I want to tell everyone I have better things to do (which I do), and not only because I get ornery when I don’t keep to my usual Internet schedule…but I can take one for the team if it’ll get Thrill-Kill off my case. And, truthfully, it’s not so bad having some new peeps to add to the ol’ buddy list. I mean, I have friends from middle school, too many, if you ask me (you don’t believe me? Fuck you, then!), but it’s convenient to have skipped over the preliminary socializing process at Boca Linda—even if it’s resulted in a nerd-jock-fatso-gurl combo.

(Hey, I’m a realist.)

I click over to, do a search, skim the results. At first, the candidates aren’t promising—

—then I see it.

“Hey, everyone,” I say. “I found a program! Sending the link right now.”

Theo scowls when he sees the name. “SuperMegaNet?”

“Hellz yeah! It’s both super and mega!”

“It’s still in beta, though.”

“Yeah, but look at the features. ‘Real-time, real-world conversation—no virtualization; automat
ic bandwidth optimization; superior transmission technology—you’re in the same room with your friends! SuperMegaNet: Ultimate Collaboration!’”

“Those are all vague terms. It sounds like vaporware.”

“Vaporware?” asks Jan.

“Yeah,” says Theo. “A work-in-progress that’s mediocre, or even shitty. The developers announce it way ahead of time to drum up buzz. They make false promises and use all these vague or confusing terms to make their product sound alluring…”

Theo’s voice turns to white noise in my head as I double-click the SuperMegaNet installer. That’s Theo’s problem, see? He thinks too much, whereas I use my thinking as a garnish on my actions. Keeps things moving. Theo is probably one of those kids who holds up the cafeteria line while trying to decide between chicken nuggets and chicken-fried steak. He’d never get anywhere in life without someone like me pushing him along.

“Okay, everyone have their shit installed?” I ask once the InstallShield wizard has completed.

“Yeah,” chime Jan and Eva in unison.

“Good…so what’s this ‘visitor’ and ‘host’ jargon?”

Theo looks disgruntled, but gives in to mob rule, installing the SuperMegaNet program and reading the instructions. “It says one of us has to serve as ‘host’ to everyone else—one of us will be the host, and the rest will be the visitors. Like, a server/client sort of thing.”

I laugh, skimming over the README file that’s appeared on my screen. “It says the host has to have enough room for all his guests, so don’t invite like thirty people if you don’t think they’ll fit in your board room, office, living room, bedroom, or whatever.”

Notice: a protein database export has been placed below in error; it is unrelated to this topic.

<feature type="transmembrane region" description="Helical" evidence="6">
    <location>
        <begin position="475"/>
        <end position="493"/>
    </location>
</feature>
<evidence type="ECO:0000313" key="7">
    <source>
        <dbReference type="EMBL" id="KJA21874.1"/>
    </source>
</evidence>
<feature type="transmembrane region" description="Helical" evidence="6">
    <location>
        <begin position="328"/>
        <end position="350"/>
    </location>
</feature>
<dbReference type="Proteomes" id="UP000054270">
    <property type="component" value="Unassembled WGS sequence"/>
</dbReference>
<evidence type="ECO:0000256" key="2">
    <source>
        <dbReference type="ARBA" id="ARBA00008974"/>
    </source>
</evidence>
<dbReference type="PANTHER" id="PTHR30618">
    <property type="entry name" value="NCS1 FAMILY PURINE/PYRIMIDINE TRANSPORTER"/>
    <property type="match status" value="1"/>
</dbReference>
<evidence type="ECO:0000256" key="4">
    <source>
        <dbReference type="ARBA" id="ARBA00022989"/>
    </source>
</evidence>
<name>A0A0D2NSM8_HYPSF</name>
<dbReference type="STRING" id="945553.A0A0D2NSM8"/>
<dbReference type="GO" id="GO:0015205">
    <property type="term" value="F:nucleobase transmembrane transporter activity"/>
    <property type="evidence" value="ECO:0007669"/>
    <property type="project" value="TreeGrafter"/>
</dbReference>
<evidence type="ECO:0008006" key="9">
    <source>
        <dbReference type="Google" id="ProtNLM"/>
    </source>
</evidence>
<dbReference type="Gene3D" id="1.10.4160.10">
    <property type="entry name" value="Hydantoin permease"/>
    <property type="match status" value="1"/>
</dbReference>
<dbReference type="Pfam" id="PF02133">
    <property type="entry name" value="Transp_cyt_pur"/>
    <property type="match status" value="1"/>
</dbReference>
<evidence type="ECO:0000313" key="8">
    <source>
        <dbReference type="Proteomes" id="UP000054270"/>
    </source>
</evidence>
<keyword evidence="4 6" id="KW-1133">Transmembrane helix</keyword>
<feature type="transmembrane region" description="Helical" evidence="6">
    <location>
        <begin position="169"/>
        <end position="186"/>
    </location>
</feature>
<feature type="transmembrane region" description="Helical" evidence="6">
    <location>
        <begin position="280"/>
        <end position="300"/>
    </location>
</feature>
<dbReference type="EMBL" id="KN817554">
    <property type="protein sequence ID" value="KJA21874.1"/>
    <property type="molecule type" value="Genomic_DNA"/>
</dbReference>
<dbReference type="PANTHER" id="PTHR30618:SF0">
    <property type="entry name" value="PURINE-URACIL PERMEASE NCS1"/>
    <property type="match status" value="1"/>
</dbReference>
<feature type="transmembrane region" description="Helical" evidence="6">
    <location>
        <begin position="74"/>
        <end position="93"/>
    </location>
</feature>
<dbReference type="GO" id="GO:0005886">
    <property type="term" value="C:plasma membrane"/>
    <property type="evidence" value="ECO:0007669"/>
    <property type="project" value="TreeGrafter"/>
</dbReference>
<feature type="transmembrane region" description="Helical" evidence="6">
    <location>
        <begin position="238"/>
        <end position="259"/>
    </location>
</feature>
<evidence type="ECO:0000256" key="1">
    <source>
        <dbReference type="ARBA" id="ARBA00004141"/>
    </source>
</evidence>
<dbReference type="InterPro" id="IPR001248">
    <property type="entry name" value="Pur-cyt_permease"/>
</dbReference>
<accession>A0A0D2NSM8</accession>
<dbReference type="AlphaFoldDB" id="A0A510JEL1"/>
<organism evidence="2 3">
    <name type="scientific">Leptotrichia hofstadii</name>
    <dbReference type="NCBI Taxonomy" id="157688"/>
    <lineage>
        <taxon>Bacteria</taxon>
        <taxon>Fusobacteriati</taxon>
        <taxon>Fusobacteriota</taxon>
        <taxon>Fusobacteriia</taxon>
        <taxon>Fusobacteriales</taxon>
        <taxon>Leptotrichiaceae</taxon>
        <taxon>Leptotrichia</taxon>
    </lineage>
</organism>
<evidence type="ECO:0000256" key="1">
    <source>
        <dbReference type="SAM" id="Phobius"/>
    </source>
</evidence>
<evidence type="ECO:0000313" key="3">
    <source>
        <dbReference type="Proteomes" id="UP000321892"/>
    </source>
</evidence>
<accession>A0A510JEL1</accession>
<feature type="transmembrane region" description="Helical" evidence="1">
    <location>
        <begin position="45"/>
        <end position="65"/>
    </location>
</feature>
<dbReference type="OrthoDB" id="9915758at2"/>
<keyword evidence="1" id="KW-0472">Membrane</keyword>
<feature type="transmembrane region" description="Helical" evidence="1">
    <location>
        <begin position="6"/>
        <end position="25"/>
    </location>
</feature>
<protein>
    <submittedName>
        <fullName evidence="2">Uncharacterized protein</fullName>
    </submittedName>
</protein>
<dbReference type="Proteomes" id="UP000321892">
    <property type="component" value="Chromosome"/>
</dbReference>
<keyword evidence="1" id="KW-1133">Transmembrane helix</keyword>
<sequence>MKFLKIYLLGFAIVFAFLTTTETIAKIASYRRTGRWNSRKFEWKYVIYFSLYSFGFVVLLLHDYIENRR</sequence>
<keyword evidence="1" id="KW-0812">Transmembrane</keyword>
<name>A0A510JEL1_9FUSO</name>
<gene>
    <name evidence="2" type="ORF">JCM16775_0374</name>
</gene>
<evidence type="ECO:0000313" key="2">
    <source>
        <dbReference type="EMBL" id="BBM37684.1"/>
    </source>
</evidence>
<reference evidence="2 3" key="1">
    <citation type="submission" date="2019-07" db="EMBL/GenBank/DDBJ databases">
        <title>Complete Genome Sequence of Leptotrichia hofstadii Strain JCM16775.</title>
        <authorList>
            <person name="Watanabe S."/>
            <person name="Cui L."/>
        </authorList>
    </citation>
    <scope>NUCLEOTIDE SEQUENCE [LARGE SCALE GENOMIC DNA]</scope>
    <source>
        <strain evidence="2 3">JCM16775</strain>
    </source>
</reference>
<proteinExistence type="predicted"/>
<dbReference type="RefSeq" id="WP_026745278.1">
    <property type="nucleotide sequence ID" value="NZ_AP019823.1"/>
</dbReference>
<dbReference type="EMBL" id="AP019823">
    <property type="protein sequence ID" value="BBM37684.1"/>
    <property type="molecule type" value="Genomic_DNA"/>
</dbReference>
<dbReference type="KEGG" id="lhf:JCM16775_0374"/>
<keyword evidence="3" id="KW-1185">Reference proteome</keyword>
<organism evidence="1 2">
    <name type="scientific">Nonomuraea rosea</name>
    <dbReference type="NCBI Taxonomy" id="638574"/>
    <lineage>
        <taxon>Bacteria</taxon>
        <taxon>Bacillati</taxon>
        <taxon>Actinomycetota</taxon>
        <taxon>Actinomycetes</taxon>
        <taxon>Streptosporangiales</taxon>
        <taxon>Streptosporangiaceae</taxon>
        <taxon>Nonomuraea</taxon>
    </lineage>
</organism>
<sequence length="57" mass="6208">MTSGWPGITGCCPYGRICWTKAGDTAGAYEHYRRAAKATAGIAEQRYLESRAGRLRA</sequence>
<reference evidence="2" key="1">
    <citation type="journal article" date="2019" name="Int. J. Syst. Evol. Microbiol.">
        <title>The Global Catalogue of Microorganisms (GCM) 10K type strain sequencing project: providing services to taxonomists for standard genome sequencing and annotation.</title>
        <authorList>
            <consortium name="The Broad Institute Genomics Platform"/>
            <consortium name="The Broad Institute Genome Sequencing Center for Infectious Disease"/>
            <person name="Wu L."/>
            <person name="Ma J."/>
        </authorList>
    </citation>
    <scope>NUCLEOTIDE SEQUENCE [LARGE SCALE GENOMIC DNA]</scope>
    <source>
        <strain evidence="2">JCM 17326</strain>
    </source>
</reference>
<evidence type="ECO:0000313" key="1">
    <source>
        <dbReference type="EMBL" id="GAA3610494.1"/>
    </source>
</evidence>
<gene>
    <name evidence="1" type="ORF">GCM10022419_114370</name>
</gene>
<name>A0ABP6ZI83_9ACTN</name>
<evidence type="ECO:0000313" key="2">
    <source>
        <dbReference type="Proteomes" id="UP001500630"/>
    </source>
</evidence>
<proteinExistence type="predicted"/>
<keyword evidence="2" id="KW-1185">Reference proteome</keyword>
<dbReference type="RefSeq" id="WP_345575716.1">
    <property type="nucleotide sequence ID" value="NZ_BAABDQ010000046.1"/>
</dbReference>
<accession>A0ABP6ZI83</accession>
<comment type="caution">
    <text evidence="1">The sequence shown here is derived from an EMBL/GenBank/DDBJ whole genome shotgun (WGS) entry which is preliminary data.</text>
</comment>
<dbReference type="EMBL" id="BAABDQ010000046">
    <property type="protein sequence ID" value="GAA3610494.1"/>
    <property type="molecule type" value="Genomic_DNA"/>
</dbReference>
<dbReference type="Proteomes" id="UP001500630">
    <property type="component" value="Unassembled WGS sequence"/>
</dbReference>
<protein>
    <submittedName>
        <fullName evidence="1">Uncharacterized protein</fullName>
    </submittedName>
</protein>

“That’s dumb-speak,” says Theo. “It probably has to do with RAM and bandwidth and all that. If you have too many people in the same chat room the connection gets sluggish. We should be fine, though.”

“I don’t know about Jan,” I say, forgetting to pronounce the J as a Y. “His connection really sucks.”

“I get it,” Jan says. He rolls his eyes.

Theo holds up his hands, mediator-style. “Let’s just try this SuperMegaNet thing. Who wants to be host?”

“Why don’t you be the host?” asks Eva. “Your video looks the smoothest.”

“Okay, then.” Theo does some clicking. He nods. “Up and running. My room is called #theos_place.”

How original, I think. “I’ll go first, ’kay?”

Theo and Eva nod; Jan shrugs. I look at my shiny new messenger window, which is pretty fucking mediocre. There’s an input field and a button; above, there’s a pull-down menu labeled, “Transmission Quality.” I choose “high quality / broadband.” I enter Theo’s room name and click “Visit.”

Nothing happens.

After a moment, a message window pops up: “Error: You must be standing upright before transfer can begin.”

“Fuck.” I knew there’d be some troubleshooting involved sooner or later—there always is.

“What’s the matter?” asks Eva.

“Nothing,” I reply, clicking the visit button again…and again. Both times the program reminds me to stand up, as well as to make sure my webcam is pointed directly at me. I get to my feet, start to say something about shitware—

—and then it happens. I start to feel all tingly, head to toe. My vision blurs, everything becoming pixelated; for a moment I feel like cotton candy being pulled apart by a dozen eager hands (which is weird, because I’ve never been cotton candy before—but I’m absolutely sure this is what it feels like). Next: a frizzy sweater being knitted at light-speed by a grandmother on acid just before she runs out of thread and tosses me onto the floor in a fit of rage—

—Theo is standing over me. His eyes are boggling.

“How the hell did you get into my bedroom…?” I begin, but trail off when I realize I’m the one trespassing in his room.

His room!

I get to my feet, shaking all over. I glance here and there, see Asia posters, CD racks, book cases, some kind of bonsai plant in the corner, a Chinese lantern, everything too neat and clean—

“No…fucking…way…” I breathe. I’m not a Trekkie; I think science fiction is bullshit (well, it is), but I swear to God I’m telling the truth when I say I’ve somehow transported into Theo’s bedroom!

Theo doesn’t look too sure.

In fact, I think he’s just pissed himself.